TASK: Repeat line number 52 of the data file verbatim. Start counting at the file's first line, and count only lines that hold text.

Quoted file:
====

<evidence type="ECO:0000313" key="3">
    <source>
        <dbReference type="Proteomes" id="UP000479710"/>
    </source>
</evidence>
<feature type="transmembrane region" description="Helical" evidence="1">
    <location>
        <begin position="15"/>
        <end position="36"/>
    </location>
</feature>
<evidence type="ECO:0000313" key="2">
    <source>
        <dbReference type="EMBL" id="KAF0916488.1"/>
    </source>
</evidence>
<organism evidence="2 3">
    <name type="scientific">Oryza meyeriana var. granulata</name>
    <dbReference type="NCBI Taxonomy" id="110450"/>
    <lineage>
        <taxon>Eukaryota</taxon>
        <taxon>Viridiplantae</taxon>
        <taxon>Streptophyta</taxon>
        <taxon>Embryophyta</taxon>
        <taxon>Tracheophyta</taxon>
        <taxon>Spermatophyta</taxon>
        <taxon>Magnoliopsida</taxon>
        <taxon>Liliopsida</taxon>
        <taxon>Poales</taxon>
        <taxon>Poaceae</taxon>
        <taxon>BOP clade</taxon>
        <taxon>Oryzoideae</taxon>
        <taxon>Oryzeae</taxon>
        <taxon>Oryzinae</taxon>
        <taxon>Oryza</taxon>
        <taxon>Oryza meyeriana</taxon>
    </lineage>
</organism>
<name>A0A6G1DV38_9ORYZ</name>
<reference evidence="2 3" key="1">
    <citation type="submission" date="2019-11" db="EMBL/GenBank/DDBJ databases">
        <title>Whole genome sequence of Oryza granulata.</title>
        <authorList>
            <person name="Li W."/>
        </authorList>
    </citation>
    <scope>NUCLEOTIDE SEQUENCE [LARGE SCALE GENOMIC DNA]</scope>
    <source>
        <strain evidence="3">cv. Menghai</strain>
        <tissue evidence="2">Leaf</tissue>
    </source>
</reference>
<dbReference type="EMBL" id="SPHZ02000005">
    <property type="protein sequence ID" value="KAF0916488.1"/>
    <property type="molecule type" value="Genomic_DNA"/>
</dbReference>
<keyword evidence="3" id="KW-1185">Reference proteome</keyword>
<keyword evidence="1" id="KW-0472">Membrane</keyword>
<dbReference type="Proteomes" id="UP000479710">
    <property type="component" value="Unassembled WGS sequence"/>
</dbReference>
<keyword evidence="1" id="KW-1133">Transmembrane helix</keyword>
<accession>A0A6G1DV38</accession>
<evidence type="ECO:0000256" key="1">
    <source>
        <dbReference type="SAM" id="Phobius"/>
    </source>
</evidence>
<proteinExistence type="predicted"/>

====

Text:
</reference>